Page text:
The Complete JavaScript Handbook
Flavio Copes
24K52

The use of __proto__ is controversial, and has been discouraged. Teaching this to new programmers is a really big nono IMO.

The correct, standard, cross-browser way to to prototypal inheritance is this pattern :

function Circle() {
...
}

Circle.prototype = Object.create(Shape.prototype);

Circle.prototype.draw = function() {
...
};

...

Additionally, I noticed you mentioned there used to be three modular standards : AMD, RequireJS & CommonJS. This is wrong as well.

AMD is the module standard used by both Dojo & RequireJS. There IS a third standard, which is called UMD. UMD is a somewhat verbose alternative to AMD & CommonJS that is compatible with both. This means that UMD modules can be used both by loaders that support AMD and loaders that support CommonJS.

Considering each of these three module standards is still used a lot by legacy libraries, it would also have been helpful if you included some examples of those standards in your handbook as well.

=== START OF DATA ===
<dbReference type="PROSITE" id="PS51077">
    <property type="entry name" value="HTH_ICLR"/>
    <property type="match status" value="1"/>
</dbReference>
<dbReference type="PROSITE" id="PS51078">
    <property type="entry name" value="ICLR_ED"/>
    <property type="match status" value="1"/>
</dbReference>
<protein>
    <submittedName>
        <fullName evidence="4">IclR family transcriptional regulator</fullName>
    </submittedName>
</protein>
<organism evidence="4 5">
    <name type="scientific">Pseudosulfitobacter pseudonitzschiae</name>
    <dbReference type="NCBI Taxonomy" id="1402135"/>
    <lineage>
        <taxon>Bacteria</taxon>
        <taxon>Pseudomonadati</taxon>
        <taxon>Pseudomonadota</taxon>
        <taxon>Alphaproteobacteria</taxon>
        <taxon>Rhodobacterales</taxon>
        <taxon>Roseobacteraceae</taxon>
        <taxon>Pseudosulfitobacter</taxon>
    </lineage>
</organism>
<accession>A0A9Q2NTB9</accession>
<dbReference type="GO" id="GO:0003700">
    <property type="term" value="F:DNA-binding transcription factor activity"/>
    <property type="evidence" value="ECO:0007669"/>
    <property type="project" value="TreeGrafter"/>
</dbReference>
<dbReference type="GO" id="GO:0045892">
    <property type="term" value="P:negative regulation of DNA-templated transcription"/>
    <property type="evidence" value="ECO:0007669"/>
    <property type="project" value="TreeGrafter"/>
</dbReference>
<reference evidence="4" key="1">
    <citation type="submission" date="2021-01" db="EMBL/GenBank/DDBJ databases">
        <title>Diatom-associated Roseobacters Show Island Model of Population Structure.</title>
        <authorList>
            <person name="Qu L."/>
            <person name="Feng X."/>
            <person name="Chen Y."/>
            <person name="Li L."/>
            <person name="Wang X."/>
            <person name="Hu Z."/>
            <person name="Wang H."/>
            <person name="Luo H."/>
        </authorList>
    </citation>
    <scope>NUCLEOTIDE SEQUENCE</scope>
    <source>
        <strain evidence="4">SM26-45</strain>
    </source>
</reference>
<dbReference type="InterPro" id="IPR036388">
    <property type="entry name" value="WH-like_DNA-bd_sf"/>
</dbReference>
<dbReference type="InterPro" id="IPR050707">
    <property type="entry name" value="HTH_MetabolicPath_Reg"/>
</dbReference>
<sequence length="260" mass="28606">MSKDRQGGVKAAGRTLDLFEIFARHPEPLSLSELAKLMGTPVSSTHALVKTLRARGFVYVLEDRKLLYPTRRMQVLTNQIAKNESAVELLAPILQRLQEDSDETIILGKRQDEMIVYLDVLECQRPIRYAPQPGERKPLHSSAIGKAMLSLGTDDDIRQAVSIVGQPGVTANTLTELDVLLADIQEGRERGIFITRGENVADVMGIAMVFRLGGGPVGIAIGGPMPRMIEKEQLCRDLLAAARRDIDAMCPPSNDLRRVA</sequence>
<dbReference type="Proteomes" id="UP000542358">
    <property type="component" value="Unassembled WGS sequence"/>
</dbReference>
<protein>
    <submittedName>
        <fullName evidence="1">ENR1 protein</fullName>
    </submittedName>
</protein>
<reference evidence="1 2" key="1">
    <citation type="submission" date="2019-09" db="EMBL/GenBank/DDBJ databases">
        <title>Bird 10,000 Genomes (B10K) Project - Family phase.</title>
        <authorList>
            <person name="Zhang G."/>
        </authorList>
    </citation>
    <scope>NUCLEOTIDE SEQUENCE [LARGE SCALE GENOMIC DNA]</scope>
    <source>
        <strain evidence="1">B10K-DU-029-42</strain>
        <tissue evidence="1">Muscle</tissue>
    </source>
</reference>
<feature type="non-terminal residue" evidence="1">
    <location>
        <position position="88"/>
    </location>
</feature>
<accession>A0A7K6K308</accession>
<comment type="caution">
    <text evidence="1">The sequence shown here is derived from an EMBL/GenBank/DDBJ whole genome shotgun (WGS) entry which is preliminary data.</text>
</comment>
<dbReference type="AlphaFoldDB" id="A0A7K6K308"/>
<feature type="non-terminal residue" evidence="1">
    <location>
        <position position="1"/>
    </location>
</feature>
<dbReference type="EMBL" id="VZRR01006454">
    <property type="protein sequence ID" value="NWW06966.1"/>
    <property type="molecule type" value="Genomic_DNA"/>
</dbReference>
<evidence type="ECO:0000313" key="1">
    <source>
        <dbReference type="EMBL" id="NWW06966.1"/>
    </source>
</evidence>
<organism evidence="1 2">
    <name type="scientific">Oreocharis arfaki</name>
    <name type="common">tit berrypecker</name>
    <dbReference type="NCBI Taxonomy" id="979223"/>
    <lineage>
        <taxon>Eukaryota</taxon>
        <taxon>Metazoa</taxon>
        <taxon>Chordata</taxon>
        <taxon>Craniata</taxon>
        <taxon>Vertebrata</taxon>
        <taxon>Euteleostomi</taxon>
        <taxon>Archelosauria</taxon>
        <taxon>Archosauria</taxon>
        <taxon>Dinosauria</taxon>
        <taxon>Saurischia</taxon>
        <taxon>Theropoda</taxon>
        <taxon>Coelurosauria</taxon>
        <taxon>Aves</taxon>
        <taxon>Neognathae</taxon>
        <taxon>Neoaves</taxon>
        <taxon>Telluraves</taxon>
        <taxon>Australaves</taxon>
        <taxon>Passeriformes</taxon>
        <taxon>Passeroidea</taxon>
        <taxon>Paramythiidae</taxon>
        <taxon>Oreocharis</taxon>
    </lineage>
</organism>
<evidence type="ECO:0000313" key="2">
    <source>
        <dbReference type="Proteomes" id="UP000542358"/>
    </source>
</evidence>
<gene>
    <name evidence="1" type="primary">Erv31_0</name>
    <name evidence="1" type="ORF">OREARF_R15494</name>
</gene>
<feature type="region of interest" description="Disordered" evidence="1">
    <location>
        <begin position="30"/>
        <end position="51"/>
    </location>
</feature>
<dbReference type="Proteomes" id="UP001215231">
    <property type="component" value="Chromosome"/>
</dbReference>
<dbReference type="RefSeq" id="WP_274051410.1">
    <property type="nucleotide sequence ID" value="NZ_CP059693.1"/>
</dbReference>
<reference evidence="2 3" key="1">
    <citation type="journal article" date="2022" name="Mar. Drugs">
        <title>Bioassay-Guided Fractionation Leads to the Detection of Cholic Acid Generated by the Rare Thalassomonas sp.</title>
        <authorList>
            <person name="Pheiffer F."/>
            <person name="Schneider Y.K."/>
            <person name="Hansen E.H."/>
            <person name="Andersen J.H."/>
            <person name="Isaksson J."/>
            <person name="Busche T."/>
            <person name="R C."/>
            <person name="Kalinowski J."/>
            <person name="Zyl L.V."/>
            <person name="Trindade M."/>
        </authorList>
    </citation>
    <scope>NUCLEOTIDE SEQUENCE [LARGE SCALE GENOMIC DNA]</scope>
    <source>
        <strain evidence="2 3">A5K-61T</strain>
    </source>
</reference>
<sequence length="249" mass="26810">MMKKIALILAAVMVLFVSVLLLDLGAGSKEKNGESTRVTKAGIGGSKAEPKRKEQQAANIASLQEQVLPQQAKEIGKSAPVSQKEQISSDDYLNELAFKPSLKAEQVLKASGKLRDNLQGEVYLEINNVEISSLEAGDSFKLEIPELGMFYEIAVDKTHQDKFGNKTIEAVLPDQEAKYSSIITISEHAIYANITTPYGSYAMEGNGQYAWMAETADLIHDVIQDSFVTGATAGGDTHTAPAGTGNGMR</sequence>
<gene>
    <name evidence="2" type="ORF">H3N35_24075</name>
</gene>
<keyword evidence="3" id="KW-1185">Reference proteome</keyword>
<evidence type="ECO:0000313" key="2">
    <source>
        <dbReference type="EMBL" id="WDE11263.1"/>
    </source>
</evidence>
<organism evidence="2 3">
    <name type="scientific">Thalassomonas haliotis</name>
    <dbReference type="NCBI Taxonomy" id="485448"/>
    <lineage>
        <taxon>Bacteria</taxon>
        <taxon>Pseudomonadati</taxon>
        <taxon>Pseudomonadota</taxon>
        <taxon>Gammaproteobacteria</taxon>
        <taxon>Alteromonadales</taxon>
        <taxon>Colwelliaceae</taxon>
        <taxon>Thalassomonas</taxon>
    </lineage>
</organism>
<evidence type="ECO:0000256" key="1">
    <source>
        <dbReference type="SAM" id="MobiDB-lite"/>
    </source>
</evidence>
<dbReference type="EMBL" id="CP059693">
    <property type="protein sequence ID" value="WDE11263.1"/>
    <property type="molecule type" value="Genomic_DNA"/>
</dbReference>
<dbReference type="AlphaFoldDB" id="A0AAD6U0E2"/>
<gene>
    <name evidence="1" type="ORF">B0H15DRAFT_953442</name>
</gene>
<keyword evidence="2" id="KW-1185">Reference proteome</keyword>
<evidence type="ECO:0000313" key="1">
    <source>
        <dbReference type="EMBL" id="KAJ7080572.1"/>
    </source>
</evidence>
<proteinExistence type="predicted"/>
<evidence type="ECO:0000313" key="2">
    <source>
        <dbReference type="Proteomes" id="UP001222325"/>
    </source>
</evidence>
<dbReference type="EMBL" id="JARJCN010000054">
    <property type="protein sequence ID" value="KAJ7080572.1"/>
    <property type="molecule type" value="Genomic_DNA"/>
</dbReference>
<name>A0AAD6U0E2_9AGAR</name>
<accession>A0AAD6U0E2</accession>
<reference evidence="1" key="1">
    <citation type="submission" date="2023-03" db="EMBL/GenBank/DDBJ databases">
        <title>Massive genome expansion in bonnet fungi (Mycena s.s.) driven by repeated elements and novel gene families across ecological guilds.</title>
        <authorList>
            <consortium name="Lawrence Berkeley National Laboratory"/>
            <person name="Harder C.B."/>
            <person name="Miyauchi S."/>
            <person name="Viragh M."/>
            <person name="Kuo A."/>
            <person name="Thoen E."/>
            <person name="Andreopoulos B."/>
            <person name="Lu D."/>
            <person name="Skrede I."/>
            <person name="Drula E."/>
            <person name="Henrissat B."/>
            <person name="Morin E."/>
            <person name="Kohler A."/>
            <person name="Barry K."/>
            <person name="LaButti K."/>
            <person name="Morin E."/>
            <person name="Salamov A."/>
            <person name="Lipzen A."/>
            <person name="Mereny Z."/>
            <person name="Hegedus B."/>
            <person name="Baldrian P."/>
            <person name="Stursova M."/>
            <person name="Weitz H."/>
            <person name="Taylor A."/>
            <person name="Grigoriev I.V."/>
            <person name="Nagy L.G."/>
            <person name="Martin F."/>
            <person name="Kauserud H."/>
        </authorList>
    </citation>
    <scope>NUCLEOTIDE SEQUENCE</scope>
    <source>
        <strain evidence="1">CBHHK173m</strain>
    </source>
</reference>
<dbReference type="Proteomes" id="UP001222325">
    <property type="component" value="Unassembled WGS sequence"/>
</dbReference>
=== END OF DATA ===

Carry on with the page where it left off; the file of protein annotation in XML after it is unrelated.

It strikes me as odd, really, that you mention ancient, deprecated techniques like __proto__ while at the same time telling people to “always use the latest ES version” and giving code examples for only the fairly new ES6 modules, even though about 20% of all browsers still don’t support it (according to caniuse). And this gives me very little confidence in the rest of the handbook.

Another thing I found lacking, is information on which features are safe to use in older browsers. For example, Array.prototype.map() is safe to use everywhere including IE9 and up. And it can be polyfilled if you need even older browsers. So it is truly safe to use anywhere.

In contrast, for...of is not supported by a single version of IE and can not be polyfilled. So for projects where IE is important (yes, those still exist) you can not use for...of unless you first transpile it with Babel. And I don’t think using Babel to transpile ES6 to ES5 by default is a good recommendation unless people are aware of the consequences. And there’s still projects out there that use legacy toolchains that don’t allow easy inclusion of Babel.

I haven’t gone through most of the rest of your handbook, but if feels too superficial to be really useful. It certainly doesn’t feel nearly as “complete” as its name suggests. And the mixture of only very old and only very new along with too limited info on browser support or consequences of transpilation with Babel is sufficient reason for me to avoid recommending this resource to new JS programmers. So I’d very much recommend you to fix these issues.